So at a time when I have already been feeling ugly and less than feminine, losing my toenails and worrying about what they will look like by my trip in May, has not been helpful. I know that the way I am feeling about how I look will eventually pass as my body continues to fight to get me back to good health.

After Chemo Treatments Are Over

Mood: Depressed 😫

A few days after finishing chemo I started going through some fairly serious depression. I know that it doesn’t make sense…why would I be so depressed?? I made it through one of the most difficult parts of my treatment, when so many patients don’t for one reason or another, but I finished and on time as well. But once you are done with chemo the realization sets in that you are not done, that there are still several months to go. It has already been 9 months since this nightmare began and it doesn’t feel like the end is near….but it is…😟

My depression has been caused by several things and until now, I haven’t felt like sharing what I have been dealing with. I needed to wait until I was feeling stronger mentally and had turned a corner and was starting to really feel better. I have been going through physical and sensory changes as well as all of the emotional issues that go along with being a cancer patient.

Both of my big toe toenails have changed in texture, color and until recently were oozing a clear liquid from under my nails. Both of the nails are healing now, thanks to some ointment I am using, but I have been very much afraid of losing one or both of them for the last month. I could still lose both nails but I am doing what I can to keep that from happening. The toenail issue is just one of many Taxol side effects that is fairly common, but waited to effect me until the last few weeks of chemo.

I have been using a gel to help me keep my eyebrows and eyelashes and up until the last few chemo treatments it was working fairly well. But now, even though chemo is over and I am doing as directed, I have lost all but three eyelashes on my left eye and all of my eyelashes on the right eye. My eyebrows are slowly falling out as well and it seems that there is nothing I can do to stop it. I look more like a cancer patient now that I am done with chemo, than I did while I was at the height of my 4 1/2 months of treatments and it makes me sad…..I can barely look in the mirror.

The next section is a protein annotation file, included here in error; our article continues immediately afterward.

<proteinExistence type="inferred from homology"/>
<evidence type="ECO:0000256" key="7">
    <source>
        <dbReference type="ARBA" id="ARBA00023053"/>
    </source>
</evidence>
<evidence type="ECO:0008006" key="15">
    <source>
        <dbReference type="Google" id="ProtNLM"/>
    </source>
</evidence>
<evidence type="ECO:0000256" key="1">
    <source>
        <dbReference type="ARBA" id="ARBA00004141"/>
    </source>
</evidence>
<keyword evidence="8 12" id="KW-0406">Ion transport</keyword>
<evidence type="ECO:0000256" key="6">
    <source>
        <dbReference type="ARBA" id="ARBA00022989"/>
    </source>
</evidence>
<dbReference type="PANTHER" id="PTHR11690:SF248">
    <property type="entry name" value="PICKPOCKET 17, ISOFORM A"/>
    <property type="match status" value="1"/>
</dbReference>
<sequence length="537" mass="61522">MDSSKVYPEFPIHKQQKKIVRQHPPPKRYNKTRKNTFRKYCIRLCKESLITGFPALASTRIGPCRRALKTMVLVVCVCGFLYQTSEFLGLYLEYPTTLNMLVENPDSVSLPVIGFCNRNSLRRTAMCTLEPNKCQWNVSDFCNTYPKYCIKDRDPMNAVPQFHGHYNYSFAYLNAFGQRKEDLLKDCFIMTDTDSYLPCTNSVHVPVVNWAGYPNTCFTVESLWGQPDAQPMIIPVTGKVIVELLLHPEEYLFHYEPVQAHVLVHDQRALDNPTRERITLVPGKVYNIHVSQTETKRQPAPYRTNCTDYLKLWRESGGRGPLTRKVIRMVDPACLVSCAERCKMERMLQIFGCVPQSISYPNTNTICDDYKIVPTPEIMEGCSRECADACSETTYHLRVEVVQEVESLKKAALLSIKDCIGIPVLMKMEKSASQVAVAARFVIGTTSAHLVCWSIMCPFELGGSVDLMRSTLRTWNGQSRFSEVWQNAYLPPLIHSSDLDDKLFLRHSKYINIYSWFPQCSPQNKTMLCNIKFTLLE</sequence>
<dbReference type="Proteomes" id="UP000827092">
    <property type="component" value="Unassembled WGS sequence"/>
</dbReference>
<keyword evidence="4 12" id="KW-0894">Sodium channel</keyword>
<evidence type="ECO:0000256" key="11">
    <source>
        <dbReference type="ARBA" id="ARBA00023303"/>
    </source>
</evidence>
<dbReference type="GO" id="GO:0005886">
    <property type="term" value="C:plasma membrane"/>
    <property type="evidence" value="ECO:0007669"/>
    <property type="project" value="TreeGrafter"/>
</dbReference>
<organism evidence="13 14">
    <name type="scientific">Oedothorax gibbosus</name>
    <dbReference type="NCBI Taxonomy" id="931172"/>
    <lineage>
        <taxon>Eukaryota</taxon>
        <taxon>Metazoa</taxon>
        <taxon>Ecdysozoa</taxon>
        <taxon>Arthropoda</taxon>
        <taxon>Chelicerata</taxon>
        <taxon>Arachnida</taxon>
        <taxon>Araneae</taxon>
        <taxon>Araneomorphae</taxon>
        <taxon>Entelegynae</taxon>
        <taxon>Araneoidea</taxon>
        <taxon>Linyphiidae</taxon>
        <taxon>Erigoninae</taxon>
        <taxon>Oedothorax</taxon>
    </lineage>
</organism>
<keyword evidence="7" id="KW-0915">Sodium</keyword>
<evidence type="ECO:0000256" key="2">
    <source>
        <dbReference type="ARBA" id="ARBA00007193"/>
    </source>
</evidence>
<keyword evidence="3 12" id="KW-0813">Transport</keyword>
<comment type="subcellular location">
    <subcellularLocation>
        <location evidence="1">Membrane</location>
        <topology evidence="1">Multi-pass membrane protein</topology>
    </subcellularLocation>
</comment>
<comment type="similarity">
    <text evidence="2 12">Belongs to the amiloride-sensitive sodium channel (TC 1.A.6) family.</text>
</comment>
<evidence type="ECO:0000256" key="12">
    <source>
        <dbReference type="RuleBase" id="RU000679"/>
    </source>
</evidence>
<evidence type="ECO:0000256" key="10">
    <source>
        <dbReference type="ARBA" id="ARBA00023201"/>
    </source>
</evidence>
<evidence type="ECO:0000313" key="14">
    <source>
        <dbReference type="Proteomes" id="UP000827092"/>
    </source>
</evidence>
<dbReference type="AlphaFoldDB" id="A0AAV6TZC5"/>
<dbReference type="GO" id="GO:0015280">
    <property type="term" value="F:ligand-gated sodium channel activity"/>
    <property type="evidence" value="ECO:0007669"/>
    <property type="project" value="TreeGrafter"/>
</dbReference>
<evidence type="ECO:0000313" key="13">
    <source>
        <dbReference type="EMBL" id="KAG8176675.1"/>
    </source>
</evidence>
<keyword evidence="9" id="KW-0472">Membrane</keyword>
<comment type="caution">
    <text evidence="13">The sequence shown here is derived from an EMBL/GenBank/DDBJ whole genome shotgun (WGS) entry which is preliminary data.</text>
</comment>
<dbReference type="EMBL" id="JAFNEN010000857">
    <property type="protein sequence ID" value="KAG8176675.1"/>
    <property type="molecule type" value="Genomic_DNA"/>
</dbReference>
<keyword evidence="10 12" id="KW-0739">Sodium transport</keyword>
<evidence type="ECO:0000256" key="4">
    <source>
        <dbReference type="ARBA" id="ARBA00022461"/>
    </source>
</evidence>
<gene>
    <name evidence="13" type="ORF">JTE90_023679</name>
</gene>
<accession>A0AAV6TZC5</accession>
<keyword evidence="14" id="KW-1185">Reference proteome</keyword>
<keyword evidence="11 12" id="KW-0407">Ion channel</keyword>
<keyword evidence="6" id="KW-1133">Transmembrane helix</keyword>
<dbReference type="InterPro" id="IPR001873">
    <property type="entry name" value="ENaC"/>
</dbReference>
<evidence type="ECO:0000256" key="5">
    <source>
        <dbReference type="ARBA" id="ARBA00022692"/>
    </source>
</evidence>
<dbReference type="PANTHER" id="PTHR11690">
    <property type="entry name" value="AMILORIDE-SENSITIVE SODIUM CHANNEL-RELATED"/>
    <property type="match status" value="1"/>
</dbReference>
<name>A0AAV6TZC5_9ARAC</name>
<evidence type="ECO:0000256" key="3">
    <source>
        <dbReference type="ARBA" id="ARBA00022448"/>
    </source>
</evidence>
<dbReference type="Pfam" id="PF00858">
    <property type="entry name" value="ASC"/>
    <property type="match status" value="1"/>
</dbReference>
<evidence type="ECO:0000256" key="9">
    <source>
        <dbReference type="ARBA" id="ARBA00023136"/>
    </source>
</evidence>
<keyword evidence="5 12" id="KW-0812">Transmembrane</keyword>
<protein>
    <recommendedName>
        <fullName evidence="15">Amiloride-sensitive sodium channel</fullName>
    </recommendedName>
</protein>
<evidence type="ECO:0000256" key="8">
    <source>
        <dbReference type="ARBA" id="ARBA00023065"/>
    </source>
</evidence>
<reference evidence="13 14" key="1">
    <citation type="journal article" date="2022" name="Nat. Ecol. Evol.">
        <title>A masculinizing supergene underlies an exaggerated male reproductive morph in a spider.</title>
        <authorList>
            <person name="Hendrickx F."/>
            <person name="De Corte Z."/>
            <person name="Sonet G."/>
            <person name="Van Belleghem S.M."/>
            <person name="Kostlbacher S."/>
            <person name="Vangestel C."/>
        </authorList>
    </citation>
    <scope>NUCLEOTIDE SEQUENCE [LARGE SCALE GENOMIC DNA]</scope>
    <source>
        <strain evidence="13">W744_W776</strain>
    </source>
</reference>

I have also been dealing with some neuropathy in the finger tips of both of my hands. Now that I am three weeks out from ending chemo it is getting better but I am still dealing with it on a day to day basis. The sensations I am feeling in my finger tips should eventually go away with time, the sooner the better, as it is annoying to say the least.

The fatigue has been relentless, it doesn’t matter how much I sleep or rest, I get tired doing the simplest things and it has been a constant battle. When my fatigue was at its worst I would have my entire body hurt just from walking up the stairs in my house. The fatigue caused a big part of my stress just realizing that at this time last year I was running for 30 minutes straight a few times a week and running 10 flights of stairs a few times a week as well.